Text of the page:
19 SEPTEMBER 1931, Page 14


[To the Editor of the SPECTATOR.] SIR,—Dr. R. G. Walmsley states that " the wrongs of a dictated peace " and " the injustices of an arbitrary and unjust frontier " constitute the essential threat to the security of France and to the peace of Europe. Armaments, he says, are merely a symptom of the sense of insecurity. I disagree. There may have been a time when armaments were merely a symptom ; when men armed themselves only when there was some immediate danger to face, but since the rise of national- ism and the habit of nations-to try at an' times to be a little

better armed than their neighbours in order to be ready for any emergency, armaments have certainly become more than a mere symptom of insecurity ; they have become one of the chief causes of it.

Dr. Walinsley considers that these threats to security which he mentions " may be removed only by one of two methods— treaty modification or war." I venture to say that they will be removed by neither of those methods. I need not take up your space with arguments to show that war will not solve frOntier problems or remove injustices. A moment's thought will convince most people of that. Can treaty modification solve the problem ? Is it really possible to frame a treaty which will satisfy everybody ? Can any historian tell us of a frontier treaty which has been satisfactory to everybody ? However we may rearrange things, somebody will be dis- satisfied. Neither of these methods will remove the sense of insecurity. They do not touch the root of the problem.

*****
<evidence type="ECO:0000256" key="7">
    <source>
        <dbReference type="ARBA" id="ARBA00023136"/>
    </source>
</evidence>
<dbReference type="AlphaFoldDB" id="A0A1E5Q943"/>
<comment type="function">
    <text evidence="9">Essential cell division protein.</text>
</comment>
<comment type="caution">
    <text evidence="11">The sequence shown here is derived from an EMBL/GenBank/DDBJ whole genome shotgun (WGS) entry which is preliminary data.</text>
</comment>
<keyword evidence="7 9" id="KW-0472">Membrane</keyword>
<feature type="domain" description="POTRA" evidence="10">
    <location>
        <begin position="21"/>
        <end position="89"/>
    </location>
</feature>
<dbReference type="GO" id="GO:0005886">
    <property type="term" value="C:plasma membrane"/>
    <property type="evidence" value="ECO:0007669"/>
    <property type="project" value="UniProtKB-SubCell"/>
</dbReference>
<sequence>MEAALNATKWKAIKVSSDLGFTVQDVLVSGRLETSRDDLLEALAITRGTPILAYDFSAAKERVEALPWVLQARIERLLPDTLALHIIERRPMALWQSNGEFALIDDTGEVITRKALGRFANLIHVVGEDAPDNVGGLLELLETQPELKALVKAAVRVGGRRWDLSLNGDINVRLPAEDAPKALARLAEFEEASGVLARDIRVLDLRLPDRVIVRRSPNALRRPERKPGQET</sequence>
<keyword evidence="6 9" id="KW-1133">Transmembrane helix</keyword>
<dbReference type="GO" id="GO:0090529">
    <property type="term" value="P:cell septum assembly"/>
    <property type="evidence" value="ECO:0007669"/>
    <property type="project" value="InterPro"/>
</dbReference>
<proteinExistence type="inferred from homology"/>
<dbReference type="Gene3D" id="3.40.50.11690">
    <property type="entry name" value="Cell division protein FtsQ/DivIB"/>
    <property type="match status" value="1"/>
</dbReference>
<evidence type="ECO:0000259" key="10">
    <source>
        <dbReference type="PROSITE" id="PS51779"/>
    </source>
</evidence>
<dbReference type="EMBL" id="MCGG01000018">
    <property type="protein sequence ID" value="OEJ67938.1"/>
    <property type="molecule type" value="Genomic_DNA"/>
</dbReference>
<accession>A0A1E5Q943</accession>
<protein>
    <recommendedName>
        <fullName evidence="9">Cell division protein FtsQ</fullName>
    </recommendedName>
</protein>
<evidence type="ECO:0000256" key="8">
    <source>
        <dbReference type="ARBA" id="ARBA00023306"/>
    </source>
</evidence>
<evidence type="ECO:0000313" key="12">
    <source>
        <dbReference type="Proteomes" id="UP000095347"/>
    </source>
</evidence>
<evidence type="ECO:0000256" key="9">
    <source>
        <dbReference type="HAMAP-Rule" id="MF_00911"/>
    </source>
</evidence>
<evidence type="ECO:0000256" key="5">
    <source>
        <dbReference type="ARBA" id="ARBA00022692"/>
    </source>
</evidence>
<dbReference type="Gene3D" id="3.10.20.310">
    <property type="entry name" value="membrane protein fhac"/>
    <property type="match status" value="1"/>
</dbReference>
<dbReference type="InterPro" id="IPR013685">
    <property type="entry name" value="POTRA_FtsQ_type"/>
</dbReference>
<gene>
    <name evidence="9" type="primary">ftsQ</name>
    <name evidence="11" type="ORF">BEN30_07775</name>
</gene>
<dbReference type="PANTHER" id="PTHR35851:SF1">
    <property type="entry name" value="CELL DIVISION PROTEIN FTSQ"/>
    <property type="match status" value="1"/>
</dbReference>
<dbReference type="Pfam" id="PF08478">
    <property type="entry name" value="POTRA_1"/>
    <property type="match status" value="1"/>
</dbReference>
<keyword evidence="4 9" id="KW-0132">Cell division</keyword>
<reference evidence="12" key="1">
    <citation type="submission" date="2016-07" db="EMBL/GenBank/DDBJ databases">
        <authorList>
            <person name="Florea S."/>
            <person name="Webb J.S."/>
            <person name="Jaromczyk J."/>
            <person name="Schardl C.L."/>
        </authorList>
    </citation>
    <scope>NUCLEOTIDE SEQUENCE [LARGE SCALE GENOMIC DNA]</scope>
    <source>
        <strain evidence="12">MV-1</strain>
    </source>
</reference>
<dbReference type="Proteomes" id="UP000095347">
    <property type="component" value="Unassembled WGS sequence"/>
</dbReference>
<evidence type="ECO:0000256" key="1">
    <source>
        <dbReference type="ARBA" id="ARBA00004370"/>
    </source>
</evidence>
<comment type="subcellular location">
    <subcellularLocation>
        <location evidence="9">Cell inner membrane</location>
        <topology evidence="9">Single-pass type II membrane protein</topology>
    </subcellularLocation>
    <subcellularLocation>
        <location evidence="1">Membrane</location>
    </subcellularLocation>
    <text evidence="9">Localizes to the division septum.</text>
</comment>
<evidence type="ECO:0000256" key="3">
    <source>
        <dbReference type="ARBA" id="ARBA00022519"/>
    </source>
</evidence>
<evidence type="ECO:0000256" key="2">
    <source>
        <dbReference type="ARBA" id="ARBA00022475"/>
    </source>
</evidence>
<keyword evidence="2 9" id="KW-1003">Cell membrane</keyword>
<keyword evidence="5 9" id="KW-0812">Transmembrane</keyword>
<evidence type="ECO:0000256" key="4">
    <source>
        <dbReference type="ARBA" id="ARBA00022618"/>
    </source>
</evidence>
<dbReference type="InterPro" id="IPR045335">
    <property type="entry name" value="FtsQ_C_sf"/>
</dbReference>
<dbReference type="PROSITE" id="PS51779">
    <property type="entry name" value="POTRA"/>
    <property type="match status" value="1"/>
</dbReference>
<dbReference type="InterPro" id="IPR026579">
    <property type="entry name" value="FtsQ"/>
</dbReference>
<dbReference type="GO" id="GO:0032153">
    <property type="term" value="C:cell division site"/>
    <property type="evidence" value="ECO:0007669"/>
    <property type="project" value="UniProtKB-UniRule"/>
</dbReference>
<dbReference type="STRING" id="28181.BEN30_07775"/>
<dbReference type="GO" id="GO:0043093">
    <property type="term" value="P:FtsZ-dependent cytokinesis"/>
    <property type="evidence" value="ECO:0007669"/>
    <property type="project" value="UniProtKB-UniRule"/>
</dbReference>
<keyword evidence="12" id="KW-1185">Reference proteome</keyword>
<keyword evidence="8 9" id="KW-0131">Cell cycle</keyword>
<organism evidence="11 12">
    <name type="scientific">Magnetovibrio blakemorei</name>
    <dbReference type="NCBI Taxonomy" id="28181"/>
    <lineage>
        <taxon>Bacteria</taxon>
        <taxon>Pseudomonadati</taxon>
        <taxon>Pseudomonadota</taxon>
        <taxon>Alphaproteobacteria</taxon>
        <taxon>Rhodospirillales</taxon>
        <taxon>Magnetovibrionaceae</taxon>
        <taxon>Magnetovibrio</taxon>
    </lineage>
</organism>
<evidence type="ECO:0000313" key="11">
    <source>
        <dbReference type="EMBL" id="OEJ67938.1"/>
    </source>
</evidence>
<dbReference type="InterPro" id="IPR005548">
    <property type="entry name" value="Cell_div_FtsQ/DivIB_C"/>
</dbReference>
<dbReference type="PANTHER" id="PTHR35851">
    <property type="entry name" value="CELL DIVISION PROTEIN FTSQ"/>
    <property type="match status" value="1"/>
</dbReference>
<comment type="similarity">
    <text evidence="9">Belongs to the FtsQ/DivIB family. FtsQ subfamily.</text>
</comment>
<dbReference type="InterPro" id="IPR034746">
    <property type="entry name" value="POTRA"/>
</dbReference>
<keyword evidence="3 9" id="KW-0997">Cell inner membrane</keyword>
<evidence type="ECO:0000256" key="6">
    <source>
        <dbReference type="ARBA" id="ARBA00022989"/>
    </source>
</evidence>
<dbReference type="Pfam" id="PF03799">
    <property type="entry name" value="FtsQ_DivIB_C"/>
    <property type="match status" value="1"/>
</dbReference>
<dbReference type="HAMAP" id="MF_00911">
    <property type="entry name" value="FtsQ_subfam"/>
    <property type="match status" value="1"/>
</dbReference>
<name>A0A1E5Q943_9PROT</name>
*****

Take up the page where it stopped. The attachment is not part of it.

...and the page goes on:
The sense of insecurity will, in my opinion, be removed in one way, and in one way only. It will be removed when nations (and, therefore, the individuals which compose them) have learnt the meaning of " friendship " and " forgiveness " ; when they have accepted a childlike faith in God as a Friend and Father—a faith which drives out all fear and insecurity— when frontier problems have become very little things and cannot stand in the way of friendship. There may, then, be little hope of removing the sense of insecurity for hundreds, i f not thousands, of years, but, unless we are working on the lines I have suggested, we are wasting our energies.

What, then, must be our immediate aims ? They must be (a) To promote a childlike faith in God as a Friend and Father, and to assist enlightened education.

(b) To reduce armaments, and thus remove one of the immediate causes of insecurity. Though this might do little by itself, it can do much together with (a).—I am, Sir, &c., H. J. PnicKErr. The Heights, West View, Ilkley, Yorks.